Cover Up

Paramedical Tattoos: Ink Artists’ Latest Innovation to Aid Body Trauma

"It really made me have a different outlook on life."

2. 17. 20 / Dan Robitzski
Image via Pxhere/Victor Tangermann
Image by Image via Pxhere/Victor Tangermann

Instead of expensive or risky cosmetic surgeries, people are taking a new approach to covering up injuries: “paramedical” tattoos.

Tattoo artists have offered post-mastectomy tattoos to breast cancer survivors for years. Now, artists have started expanding outward to other medical procedures, The New York Times reports. A man who lost two fingertips in a workplace got fingernails tattooed on. A woman with severe dog bites on her face had them camouflaged with flesh-colored ink rather than corrected with surgery.

“I went to plastic surgeons that were supposed to be the best in Memphis,” the woman, a dog breeder named Leslie Pollan, told the NYT. “They gave me no hope, so I started looking for other options.”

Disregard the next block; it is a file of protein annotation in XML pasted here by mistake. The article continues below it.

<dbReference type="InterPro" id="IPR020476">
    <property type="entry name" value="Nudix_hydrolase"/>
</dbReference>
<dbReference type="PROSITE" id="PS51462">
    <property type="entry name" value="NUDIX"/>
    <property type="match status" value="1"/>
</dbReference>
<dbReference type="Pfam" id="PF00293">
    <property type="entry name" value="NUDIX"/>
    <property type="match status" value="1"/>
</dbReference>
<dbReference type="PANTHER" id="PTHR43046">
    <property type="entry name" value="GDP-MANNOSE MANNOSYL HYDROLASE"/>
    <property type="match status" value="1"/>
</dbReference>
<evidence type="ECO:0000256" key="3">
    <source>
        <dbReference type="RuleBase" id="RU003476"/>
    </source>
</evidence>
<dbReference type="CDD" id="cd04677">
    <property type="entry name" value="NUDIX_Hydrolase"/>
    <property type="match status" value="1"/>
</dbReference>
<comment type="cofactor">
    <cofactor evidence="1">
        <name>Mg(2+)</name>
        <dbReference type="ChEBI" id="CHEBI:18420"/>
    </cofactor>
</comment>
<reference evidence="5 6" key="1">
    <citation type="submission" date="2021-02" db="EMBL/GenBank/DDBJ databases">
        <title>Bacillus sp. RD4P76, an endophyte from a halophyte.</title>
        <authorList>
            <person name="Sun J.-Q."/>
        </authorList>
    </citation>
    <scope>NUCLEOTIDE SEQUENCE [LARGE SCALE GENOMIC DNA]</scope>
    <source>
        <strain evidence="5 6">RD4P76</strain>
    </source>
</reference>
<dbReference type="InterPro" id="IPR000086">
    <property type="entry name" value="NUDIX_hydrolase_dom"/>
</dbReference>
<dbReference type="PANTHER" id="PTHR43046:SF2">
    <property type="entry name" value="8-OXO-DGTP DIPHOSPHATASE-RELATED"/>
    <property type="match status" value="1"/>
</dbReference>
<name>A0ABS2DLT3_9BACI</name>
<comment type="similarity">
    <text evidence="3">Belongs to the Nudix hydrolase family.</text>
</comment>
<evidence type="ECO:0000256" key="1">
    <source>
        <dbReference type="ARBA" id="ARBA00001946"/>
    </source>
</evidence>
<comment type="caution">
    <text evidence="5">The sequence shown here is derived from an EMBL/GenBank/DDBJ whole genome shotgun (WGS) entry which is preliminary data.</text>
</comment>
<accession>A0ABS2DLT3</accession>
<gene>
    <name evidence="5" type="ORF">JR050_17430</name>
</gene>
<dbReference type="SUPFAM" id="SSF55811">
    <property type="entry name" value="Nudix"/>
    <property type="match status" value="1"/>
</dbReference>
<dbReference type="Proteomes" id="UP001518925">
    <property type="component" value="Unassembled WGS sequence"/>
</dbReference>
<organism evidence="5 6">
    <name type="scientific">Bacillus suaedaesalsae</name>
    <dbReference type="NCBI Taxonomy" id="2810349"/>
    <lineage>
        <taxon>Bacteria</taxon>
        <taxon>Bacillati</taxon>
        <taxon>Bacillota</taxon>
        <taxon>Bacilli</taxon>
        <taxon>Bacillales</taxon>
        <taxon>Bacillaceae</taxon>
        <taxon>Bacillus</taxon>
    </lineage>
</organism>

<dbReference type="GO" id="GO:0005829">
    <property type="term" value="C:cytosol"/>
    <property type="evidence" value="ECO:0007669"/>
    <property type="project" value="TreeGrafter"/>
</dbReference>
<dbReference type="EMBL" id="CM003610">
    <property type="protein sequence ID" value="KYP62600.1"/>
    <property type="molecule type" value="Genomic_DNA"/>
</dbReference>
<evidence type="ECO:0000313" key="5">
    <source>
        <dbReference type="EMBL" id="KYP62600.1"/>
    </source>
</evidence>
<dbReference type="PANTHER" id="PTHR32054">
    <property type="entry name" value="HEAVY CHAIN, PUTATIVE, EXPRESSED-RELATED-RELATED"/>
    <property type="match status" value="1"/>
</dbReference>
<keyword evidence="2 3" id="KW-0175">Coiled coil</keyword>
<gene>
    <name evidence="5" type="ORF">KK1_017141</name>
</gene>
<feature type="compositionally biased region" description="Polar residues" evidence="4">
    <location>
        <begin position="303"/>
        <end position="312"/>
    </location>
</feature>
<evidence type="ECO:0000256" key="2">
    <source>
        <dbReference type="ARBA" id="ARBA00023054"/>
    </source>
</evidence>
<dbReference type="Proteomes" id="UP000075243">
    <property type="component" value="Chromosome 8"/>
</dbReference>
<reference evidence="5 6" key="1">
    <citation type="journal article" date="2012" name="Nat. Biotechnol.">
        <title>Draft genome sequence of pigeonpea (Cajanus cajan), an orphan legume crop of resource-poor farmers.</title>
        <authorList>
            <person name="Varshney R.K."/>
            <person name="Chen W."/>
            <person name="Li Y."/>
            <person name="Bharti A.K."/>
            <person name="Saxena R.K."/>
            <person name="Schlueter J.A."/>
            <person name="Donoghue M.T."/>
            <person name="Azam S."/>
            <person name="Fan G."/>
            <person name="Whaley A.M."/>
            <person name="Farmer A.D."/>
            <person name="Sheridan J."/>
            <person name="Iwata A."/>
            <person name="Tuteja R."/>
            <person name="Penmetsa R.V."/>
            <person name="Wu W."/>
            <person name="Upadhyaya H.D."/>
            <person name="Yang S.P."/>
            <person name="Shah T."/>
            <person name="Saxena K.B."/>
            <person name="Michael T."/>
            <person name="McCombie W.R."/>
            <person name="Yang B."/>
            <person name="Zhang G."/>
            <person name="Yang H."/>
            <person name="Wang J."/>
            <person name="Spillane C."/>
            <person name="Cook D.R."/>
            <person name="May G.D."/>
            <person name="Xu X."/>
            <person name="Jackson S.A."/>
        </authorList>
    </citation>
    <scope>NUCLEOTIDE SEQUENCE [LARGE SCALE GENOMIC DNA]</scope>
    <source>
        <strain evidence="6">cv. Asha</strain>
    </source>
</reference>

Instead, she found a tattoo artist who could mask her scars, a process she found crucial to emotional healing and restoring her self-confidence after her injury.


“You don’t understand until you’ve been through it,” Ms. Pollan said. “It really made me have a different outlook on life.”

Her tattoo artist, Eric Catalano, offers this sort of restorative, paramedical tattoo for free, financing them through his more conventional work and a crowdfunding campaign that brought him $12,000, the NYT reports.

“Financially it doesn’t make sense, but it’s just something that I love to do,” Catalano told the NYT. “Every time I see that emotion, I’m 100 percent sure this is something that I can’t stop doing.”

Care about supporting clean energy adoption? Find out how much money (and planet!) you could save by switching to solar power at By signing up through this link, may receive a small commission.



Copyright ©, Camden Media Inc All Rights Reserved. See our User Agreement, Privacy Policy and Data Use Policy. The material on this site may not be reproduced, distributed, transmitted, cached or otherwise used, except with prior written permission of Futurism. Fonts by Typekit and Monotype.